• Hospitals: Only seriously ill elderly patients should be hospitalized (see Hospitalization). Hospitalization itself poses risks to elderly patients because of confinement, immobility, diagnostic testing, and treatments.

  • Hospice: Hospices provide care for the dying (see The Dying Patient : Hospice). The goal is to alleviate symptoms and keep people comfortable rather than to cure a disorder. Hospice care can be provided in the home, a nursing home, or an inpatient facility.

In general, the lowest, least restrictive level of care suitable to a patient’s needs should be used. This approach conserves financial resources and helps preserve the patient’s independence and functioning.

Geriatric Interdisciplinary Teams

Geriatric interdisciplinary teams consist of practitioners from different disciplines who provide coordinated, integrated care with collectively set goals and shared resources and responsibilities.

Not all elderly patients need a formal geriatric interdisciplinary team. However, if patients have complex medical, psychologic, and social needs, such teams are more effective in assessing patient needs and creating an effective care plan than are practitioners working alone. If interdisciplinary care is not available, an alternative is management by a geriatrician or a primary care physician with experience and interest in geriatric medicine.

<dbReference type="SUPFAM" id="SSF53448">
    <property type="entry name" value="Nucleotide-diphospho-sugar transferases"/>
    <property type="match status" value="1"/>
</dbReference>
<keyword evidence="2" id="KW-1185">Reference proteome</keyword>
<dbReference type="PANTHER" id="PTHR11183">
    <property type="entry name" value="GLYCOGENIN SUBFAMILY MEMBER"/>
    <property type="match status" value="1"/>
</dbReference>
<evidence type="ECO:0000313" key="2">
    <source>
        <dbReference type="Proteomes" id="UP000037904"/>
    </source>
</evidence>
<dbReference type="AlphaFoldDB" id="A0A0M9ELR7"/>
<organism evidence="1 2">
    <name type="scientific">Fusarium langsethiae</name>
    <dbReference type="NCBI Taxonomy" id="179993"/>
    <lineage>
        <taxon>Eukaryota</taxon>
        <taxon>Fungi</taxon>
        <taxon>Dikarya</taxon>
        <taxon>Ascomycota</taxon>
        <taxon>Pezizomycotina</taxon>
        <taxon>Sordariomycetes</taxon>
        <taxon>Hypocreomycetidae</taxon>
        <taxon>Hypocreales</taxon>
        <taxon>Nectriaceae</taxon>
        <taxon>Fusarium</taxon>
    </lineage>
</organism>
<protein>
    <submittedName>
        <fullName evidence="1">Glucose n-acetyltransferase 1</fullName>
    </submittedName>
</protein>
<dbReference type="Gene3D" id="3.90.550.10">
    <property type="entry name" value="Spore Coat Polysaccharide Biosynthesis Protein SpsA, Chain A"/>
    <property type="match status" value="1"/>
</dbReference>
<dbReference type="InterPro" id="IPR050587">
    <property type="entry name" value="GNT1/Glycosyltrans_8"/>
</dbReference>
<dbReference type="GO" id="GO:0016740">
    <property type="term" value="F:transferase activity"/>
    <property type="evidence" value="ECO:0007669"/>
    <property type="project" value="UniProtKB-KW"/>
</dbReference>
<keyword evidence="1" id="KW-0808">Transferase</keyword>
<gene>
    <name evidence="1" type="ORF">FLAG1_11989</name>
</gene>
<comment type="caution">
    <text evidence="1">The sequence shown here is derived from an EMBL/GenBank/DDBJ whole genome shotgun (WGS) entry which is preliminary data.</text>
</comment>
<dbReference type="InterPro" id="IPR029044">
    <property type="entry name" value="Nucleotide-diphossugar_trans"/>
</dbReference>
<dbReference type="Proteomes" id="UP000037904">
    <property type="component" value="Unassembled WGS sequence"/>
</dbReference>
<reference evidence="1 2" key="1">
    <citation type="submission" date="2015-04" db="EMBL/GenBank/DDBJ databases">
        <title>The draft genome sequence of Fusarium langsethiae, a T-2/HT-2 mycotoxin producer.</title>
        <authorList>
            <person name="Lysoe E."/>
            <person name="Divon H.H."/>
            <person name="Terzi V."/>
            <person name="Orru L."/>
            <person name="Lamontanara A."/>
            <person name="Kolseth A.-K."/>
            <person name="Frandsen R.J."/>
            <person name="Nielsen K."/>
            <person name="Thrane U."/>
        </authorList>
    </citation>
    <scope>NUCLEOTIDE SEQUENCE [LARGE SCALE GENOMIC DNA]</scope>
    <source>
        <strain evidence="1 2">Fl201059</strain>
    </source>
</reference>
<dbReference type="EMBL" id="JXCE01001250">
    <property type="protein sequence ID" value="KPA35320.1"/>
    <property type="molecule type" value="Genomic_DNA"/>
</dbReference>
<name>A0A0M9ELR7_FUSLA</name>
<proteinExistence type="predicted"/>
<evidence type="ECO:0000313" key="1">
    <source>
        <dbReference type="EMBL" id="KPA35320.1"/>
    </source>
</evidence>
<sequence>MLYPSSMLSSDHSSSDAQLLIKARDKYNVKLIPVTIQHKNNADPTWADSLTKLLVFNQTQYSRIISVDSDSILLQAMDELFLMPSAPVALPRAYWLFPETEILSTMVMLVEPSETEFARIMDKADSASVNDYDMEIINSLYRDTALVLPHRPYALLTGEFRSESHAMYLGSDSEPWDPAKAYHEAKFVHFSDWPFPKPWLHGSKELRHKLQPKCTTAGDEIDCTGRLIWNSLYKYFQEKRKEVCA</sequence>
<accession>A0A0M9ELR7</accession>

Interdisciplinary teams aim to ensure the following:

  • That patients move safely and easily from one care setting to another and from one practitioner to another

  • That the most qualified practitioner provides care for each problem

  • That care is not duplicated

To create, monitor, or revise the care plan, interdisciplinary teams must communicate openly, freely, and regularly. Core team members must collaborate, with trust and respect for the contributions of others, and coordinate the care plan (eg, by delegating, sharing accountability, jointly implementing it). Team members may work together at the same site, making communication informal and expeditious.

A team typically includes physicians, nurses, pharmacists, social workers, and sometimes a dietitian, physical and occupational therapists, an ethicist, or a hospice physician. Team members should have knowledge of geriatric medicine, familiarity with the patient, dedication to the team process, and good communication skills.